Diane RODRIGUEZ and David Rodriguez, her husband, Appellants, v. Ernst NICOLITZ, M.D. and Lenka Champion, M.D., Appellees.
Diane Rodriguez and her husband, David Rodriguez, appeal an order dismissing with prejudice their medical malpractice complaint as to Lenka Champion, M.D. Dr. Champion was one of two defendants sued by the Rodriguezes after Mrs. Rodriguez experienced an infection following eye surgery. Because the presuit notice requirements were not met as to Dr. Champion, the trial court correctly dismissed the complaint as to Dr. Champion. We therefore affirm.
On April 23, 2013, Mrs. Rodriguez underwent a blepharoplasty on her upper and lower eyelids, a procedure to repair droopy eyelids and to remove excess tissue around the eyes. The surgery was performed by Ernst Nicolitz, M.D., an ophthalmologist. Following the surgery, Mrs. Rodriguez developed an infection in her left eye. Three post-operative examinations of Mrs. Rodriguez were performed by Dr. Champion, also an ophthalmologist, who was employed by the same professional association as Dr. Nicolitz. According to Mrs. Rodriguez, the infection left her with serious visual impairments, dizziness, continued risk of infection, and an asymmetrical facial appearance.
By letter dated Jan. 13, 2014, Dr. Nicolitz was advised by Mr. and Mrs. Rodriguez of their intent to initiate litigation for medical malpractice. Attached to the letter was the affidavit of Eliot B. Siegel, M.D., whose stated specialty was ophthalmology. The letter indicated that no other defendants were known at the time, and Dr. Champion was identified in the letter as one of the known medical treatment providers to Mrs. Rodriguez.
Thereafter, by a complaint filed May 19, 2014, Mrs. Rodriguez sued Dr. Nicolitz, but not his professional association (Ernest Nicolitz, M.D., P.A., d/b/a Nicolitz Eye Consultants), for medical negligence. A loss of consortium claim was alleged in the complaint against Dr. Nicolitz by Mr. Rodriguez.
By letter dated June 15, 2015, Dr. Champion was for the first time advised of the Rodriguezes' intent to initiate litigation against her for medical malpractice. Dr. Champion was employed by Nicolitz Eye Consultants, and as noted, she had conducted some post-operative examinations of Mrs. Rodriguez. Unlike Dr. Nicolitz however, Dr. Champion was not an officer, director, or shareholder of Nicolitz Eye Consultants. Attached to the notice of intent was an affidavit of Richard K. Sall, M.D., whose medical specialty was listed as “Infectious Diseases.”
Thereafter, the Rodriguezes sought leave to amend their complaint to add Dr. Champion as a defendant. The amended complaint alleged Dr. Champion committed medical negligence for failing to accurately diagnose the nature of Mrs. Rodriguez' eye infection.
After a stay requested by Dr. Nicolitz was denied and after leave was granted to file the amended complaint, Dr. Champion moved to dismiss that amended complaint. Dr. Champion argued that the notice of intent to initiate litigation did not comply with section 766.102(5)(a), Florida Statutes (2012), which mandates that in litigation involving a specialist defendant, a plaintiff's expert be of the same or similar specialty as the defendant.1 Dr. Champion is an ophthalmologist while Dr. Sall is an infectious disease specialist. In support of her position, Dr. Champion cited Edwards v. Sunrise Ophthalmology Assoc., 134 So.3d 1056 (Fla. 4th DCA 2013), where the reviewing court held that an ophthalmologist and an infectious disease specialist were too dissimilar to satisfy section 766.102(5)(a) under the facts of that case.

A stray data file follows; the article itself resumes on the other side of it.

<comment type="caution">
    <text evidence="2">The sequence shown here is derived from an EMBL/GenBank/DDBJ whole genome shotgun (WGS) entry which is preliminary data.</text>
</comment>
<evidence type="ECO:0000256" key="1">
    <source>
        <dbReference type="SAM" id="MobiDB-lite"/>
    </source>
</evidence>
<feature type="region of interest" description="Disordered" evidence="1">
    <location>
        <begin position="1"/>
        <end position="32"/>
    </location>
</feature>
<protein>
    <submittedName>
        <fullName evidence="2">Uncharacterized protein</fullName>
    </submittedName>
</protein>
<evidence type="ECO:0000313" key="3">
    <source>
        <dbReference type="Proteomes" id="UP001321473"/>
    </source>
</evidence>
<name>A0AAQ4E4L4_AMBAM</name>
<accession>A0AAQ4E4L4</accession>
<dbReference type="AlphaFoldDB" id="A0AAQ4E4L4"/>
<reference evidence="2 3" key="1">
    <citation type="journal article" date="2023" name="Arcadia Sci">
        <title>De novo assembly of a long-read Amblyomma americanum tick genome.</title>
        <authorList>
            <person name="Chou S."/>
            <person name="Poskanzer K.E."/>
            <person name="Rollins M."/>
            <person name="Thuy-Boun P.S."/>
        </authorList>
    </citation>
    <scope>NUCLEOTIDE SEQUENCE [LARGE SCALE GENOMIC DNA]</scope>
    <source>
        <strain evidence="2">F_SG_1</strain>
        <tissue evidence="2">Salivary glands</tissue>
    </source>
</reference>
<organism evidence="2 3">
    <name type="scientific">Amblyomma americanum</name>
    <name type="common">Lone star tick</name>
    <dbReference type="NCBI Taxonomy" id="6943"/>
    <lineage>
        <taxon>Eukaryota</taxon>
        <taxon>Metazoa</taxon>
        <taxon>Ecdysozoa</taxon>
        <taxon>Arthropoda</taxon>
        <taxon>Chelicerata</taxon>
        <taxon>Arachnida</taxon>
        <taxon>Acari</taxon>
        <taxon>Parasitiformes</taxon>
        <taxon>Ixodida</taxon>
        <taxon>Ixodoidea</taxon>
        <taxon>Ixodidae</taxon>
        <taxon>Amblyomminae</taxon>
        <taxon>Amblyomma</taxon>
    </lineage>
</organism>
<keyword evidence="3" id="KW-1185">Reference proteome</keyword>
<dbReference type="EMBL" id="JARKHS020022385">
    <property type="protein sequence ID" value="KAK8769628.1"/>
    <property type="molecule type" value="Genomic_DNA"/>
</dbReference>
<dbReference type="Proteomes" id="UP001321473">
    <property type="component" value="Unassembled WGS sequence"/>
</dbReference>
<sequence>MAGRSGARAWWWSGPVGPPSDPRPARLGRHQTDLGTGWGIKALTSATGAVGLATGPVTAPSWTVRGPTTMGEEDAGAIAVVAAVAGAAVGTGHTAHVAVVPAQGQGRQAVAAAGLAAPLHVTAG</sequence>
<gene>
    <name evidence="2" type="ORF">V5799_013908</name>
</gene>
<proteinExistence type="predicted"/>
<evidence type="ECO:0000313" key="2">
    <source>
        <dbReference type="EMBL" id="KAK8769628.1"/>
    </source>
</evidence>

The trial court here agreed that Dr. Sall's affidavit was inadequate since his specialty differed from Dr. Champion, and thus the mandatory presuit notice of June 15, 2015, was insufficient as to Dr. Champion.
The Rodriguezes countered by asserting that the presuit notice and affidavit of Dr. Siegel, filed with respect to Dr. Nicolitz on January 13, 2014, should also apply to Dr. Champion as the doctors are in a “legal relationship.” The trial court conducted an evidentiary hearing to determine whether the doctors were in a legal relationship such that it would be appropriate, per rule 1.650, Florida Rules of Civil Procedure, to impute to Dr. Champion knowledge of the prior presuit notice directed to Dr. Nicolitz.
In the written order dismissing with prejudice the amended complaint as to Dr. Champion, the trial court held that under rule 1.650, the January 13, 2014, notice with corroborating affidavit of Dr. Siegel, did not operate as presuit notice to Dr. Champion. The trial court explained that the notice would have been effective as to Dr. Champion only if Dr. Champion was a “prospective defendant” at the time Dr. Nicolitz received the notice and Dr. Champion had a “legal relationship” with Dr. Nicolitz.
The presuit notice to Dr. Nicolitz “plainly stated there were no other ‘prospective defendants,’ ” the trial court observed. Further, the trial court concluded that the two doctors did not have a legal relationship. The Rodriguezes now take issue with that conclusion. They argue on appeal that the notice given to Dr. Nicolitz, which was accompanied by the affidavit of Dr. Siegel was sufficient as to Dr. Champion as well. We reject the Rodriguezes' arguments.
Before a complaint alleging medical malpractice may be filed, Florida law requires that certain activities be taken prior to the filing of a lawsuit. See Williams v. Oken, 62 So.3d 1129, 1133 n.1 (Fla. 2011). While these presuit requirements are conditions precedent to a malpractice suit, the provisions of the statute were not intended to deny access to the courts on the basis of technicalities. Fort Walton Beach Med. Ctr., Inc. v. Dingler, 697 So.2d 575 (Fla. 1st DCA 1997).